2. Include level and quality of student support at our colleges and universities.
Nationally, only an average of 40 percent of students graduate from four-year universities within four years and 60 percent within six years. A large number of students have prepared and worked hard to access higher education but a large proportion are not graduating on time, if at all. Research has shown that colleges play a large role in ensuring students’ progress through courses and are able to graduate on time. One of the best ways colleges can ensure this progression and timely degree completion is by offering a wide array of services to support students every step of the way. These supports include, but are not limited to: sufficient number of trained and passionate counselors to guide, advise, and track student progress along with clearly informing students that enrollment in less than 15 credits per term will result in delayed time to degree; the utilization of technology to track degree progress and schedule coursework by semester to fulfill academic requirements; tutoring and academic support centers to students who need extra help; mandatory orientation to new students so they are aware of the various ways colleges are committed to their success; and career centers to help students explore career options and prepare to enter the workforce to name a few. Some colleges excel at offering these supports while many fall short. It would be helpful to know which schools offer strong student services.

3. Include data around student satisfaction.
One of the concerns about PIRS is that a ratings system will not tap into the numerous intangible benefits a college education provides. We all know that a college education is more than just a pathway to a job and earned income. A college education inspires, opens minds, and ignites a passion for lifelong learning, all important yet intangible benefits. One way to make the intangible tangible is by measuring student satisfaction—are you satisfied with your college experience? This measure could speak volumes to potential students in ways that enrollment, completion, and jobs data might not.

4. Develop an outreach plan so that students and their families understand and use the ratings system.
A college ratings system will only help students if they are aware of such a tool and are able to use and understand it. We encourage the Department to prepare a comprehensive plan that addresses how the Department will publicize and market the ratings system and teach users how to utilize the tool to make an informed decision. Such a plan should acknowledge that the digital divide is reality for many low-income, first-generation, and underrepresented minority students—the very population that requires the most assistance and support in accessing higher education—and have a plan to access these marginalized groups. The Department should also recognize that English is not spoken at home for about 20 percent of the national population—in California that figure is 44 percent. It is critical to ensure that the ratings tool and any and all associated trainings, documents, webinars, are available in a variety of languages to ensure equal access and understanding.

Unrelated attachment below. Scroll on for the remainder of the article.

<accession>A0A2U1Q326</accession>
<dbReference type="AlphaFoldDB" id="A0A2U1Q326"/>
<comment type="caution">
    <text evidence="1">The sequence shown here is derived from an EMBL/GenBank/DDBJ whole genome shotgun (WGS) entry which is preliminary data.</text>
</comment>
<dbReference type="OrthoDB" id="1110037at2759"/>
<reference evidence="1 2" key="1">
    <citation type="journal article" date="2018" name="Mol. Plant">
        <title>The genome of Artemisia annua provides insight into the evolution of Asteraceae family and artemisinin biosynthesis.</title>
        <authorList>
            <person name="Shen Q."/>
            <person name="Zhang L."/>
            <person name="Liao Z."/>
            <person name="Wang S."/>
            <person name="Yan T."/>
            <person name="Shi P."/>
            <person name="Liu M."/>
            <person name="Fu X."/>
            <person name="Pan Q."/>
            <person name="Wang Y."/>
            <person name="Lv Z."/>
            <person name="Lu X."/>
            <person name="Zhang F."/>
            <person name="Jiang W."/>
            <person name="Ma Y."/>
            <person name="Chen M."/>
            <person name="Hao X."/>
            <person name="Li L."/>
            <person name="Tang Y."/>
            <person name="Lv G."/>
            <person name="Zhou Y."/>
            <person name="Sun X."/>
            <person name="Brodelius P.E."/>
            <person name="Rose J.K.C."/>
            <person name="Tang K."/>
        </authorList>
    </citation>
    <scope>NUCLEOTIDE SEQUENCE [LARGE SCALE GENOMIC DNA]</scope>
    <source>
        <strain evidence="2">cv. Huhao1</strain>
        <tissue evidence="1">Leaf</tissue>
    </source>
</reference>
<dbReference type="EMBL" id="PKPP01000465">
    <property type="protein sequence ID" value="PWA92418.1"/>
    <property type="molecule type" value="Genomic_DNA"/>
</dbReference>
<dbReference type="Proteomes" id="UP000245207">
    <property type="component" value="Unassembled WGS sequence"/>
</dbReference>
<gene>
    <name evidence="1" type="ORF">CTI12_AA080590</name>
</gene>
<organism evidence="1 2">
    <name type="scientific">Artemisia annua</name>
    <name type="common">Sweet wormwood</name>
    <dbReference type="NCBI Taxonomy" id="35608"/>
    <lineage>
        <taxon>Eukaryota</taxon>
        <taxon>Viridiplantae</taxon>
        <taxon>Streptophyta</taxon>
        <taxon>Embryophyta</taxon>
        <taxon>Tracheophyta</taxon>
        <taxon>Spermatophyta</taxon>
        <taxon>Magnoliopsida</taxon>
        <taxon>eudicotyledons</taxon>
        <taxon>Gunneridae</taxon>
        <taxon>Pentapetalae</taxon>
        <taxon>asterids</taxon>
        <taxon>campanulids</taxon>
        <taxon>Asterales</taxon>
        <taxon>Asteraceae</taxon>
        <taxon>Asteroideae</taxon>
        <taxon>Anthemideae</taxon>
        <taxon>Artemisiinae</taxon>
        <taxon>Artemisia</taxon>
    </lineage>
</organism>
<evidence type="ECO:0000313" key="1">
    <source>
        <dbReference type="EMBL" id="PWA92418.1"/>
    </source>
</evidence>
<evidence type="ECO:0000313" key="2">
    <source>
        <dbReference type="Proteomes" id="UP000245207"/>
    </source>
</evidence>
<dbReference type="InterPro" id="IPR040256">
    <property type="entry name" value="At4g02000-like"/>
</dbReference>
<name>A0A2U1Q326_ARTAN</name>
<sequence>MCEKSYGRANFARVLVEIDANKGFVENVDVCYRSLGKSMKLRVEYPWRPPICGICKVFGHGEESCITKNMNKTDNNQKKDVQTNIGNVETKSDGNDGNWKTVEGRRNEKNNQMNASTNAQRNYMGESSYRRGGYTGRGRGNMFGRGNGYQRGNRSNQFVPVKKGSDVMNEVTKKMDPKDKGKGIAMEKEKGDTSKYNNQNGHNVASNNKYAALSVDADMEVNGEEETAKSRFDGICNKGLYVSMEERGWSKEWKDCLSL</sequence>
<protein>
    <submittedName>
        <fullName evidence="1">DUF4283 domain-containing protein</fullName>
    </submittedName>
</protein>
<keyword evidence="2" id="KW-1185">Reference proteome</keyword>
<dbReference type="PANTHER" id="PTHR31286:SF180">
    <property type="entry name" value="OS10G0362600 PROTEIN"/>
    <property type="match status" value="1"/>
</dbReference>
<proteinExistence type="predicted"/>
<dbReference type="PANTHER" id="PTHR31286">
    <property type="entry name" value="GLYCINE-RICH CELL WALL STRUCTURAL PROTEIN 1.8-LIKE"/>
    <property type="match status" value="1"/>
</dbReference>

5. Develop an outreach plan so that colleges and universities use the ratings plan effectively and as part of informed, strategic decision-making.
One of the goals of this new ratings system is so that institutions can benchmark their performance and compare it to similar institutions. The Department should provide a plan so that colleges understand the various ways in which they can use the information from the ratings system to set goals for improvement where necessary and to measure progress over time. A key component of this would be an opportunity or summit hosted by the Department of Education where colleges can discuss best practices and engage in conversations around making improvements, not only to the ratings system but also to their campus. Any efforts to support state policy makers to set forth clear goals and to fund and align accountability around them is critical. As is any incentive and reward that the federal government can utilize to support colleges that are making progress, and closing critical gaps to improve outcomes for students.

To read more about PIRS click here. To see our official letter to the U.S. Department of Education click here.